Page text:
With Congress on a debt-cutting mission, U.S. farm subsidies have become a major target. Legislators from both sides of the aisle are looking to harvest savings wherever possible and they are eying the fertile fields of U.S. farmers.
The nation’s farm subsidies, crop insurance, conservation programs and disaster relief are controversial even in good budget times, according to a Kansas City Star report.
“Agriculture is clearly in the crosshairs for significant reductions,” said Sen. Jerry Moran, a Kansas Republican and a longtime champion of farm interests in Washington.
With federal debt over $14 trillion, the $10 billion to $25 billion spent each year on farm supports is attracting new scrutiny from the right and the left. And their budget-cutting scythes are out.
“Most people who do not directly benefit from farm subsidies seem to recognize that these programs have been an absolute failure and make virtually no economic sense,” said Brian Riedl, an economist with the Heritage Foundation, a conservative think tank.
Liberal groups are also calling for cuts to the farm programs. Farm subsidies aren’t needed, they argue, because farm income is going up, while some food prices — driven in part by federal support for ethanol production — are also higher, hurting families at the grocery store.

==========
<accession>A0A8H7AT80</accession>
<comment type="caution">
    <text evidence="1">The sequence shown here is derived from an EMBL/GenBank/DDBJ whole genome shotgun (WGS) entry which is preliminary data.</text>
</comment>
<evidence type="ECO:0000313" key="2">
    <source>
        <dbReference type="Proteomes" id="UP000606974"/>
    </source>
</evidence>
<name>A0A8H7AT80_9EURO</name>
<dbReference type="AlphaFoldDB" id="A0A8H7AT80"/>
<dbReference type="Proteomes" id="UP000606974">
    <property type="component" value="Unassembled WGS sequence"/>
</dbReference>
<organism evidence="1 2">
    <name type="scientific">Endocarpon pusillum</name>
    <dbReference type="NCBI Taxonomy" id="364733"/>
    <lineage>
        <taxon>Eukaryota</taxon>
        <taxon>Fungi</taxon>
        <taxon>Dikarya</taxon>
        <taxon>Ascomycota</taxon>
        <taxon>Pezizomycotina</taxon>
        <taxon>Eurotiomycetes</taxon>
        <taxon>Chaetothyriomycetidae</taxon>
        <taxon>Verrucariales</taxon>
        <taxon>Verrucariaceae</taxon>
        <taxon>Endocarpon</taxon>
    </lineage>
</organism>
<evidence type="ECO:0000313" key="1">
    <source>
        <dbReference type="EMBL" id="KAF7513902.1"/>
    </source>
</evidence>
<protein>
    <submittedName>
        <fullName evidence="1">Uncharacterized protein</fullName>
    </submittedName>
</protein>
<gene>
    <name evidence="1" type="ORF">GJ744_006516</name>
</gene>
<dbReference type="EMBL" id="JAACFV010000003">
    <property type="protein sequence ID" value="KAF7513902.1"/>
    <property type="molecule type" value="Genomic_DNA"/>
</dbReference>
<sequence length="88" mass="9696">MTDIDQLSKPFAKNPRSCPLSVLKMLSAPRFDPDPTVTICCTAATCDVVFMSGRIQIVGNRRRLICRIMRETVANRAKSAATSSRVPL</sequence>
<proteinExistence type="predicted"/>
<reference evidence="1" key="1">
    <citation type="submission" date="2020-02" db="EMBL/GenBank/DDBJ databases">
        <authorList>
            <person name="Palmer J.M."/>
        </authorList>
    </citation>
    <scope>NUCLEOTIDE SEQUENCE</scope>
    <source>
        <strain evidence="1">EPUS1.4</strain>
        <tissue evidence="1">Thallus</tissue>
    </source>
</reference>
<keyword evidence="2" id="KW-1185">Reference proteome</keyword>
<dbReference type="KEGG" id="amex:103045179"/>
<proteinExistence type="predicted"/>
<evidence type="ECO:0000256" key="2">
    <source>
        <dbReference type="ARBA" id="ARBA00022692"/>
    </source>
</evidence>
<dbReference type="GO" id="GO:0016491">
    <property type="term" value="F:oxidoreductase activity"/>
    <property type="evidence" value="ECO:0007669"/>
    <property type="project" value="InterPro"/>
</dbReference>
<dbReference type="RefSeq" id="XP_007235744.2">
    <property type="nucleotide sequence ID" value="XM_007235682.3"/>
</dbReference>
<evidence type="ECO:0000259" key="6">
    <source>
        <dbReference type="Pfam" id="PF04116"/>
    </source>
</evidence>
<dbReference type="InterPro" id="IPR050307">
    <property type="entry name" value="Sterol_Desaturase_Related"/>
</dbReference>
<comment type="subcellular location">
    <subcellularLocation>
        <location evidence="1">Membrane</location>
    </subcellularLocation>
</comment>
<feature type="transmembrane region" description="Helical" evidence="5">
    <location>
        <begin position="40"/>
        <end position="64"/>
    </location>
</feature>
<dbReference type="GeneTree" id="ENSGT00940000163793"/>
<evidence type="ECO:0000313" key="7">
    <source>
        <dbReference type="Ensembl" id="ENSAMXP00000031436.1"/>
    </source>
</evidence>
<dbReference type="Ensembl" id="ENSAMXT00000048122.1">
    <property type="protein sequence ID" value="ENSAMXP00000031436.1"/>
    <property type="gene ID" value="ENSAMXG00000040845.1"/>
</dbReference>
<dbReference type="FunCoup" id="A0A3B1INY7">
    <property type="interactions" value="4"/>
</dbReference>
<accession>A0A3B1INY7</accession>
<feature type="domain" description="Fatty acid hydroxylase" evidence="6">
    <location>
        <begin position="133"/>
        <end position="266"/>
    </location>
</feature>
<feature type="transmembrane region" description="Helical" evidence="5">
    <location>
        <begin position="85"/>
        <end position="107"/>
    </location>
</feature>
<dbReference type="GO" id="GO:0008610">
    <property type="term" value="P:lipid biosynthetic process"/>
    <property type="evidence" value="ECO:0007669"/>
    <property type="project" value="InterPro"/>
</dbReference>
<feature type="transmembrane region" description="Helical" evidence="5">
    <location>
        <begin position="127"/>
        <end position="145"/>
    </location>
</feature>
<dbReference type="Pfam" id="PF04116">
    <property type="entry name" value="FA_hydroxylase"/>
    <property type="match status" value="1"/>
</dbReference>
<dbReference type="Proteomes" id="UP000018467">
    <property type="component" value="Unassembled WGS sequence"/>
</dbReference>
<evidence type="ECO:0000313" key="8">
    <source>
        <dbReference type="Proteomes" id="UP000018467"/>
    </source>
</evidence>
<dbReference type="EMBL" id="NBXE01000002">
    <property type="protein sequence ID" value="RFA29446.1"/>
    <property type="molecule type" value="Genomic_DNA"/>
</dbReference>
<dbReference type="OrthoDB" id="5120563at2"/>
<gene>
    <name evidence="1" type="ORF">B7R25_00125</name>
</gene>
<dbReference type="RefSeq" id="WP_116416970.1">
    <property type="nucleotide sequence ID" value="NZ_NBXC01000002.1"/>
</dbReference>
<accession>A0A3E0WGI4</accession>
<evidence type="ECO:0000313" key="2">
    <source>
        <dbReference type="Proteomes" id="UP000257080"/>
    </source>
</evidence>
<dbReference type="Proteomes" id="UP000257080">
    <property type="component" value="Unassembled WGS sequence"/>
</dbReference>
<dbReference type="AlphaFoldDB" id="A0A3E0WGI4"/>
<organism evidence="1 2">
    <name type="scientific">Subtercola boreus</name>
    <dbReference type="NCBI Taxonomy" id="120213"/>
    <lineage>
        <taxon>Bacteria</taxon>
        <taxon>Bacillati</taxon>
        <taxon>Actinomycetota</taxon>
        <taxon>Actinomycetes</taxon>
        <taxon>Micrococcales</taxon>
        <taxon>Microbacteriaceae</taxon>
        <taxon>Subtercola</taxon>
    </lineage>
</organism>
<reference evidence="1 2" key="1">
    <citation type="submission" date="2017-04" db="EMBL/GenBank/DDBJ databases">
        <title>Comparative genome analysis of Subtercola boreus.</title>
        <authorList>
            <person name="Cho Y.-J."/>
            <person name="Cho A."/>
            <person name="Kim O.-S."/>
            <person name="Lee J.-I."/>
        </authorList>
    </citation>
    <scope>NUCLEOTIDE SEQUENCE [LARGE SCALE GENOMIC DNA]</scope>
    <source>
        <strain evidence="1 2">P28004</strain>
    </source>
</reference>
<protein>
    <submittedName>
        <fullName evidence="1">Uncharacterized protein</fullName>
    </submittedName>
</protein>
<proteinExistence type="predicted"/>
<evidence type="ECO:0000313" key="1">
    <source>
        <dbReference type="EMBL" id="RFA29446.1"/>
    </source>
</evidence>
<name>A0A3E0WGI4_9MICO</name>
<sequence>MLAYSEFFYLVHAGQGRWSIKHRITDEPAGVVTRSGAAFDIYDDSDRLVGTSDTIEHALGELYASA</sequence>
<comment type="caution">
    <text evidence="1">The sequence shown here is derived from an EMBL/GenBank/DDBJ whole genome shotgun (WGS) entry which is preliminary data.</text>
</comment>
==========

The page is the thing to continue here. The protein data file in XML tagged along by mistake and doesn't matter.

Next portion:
The federal government sends roughly $5 billion annually in direct cash payments to farmers of 10 different crops such as wheat, corn and rice. The payments are made regardless of crop prices. Other farm spending, including loans, subsidized insurance and conservation incentives, can cost an additional $5 billion to $20 billion annually.
Farmers, and farm-state lawmakers, are nervously watching all the budget-cutting zeal. The farm bill, which establishes the broad outline for agriculture programs and spending, is up for renewal next year.
Farm advocates argue that while agriculture is ready to do its part to reduce the deficit, farm programs protect a system that delivers high-quality, safe food at a relatively low cost. “We’re taxpayers, too,” says Kansas farmer Tom Boehm. He notes that price supports provide a safety net when crops don’t come in.
Source: Kansas City Star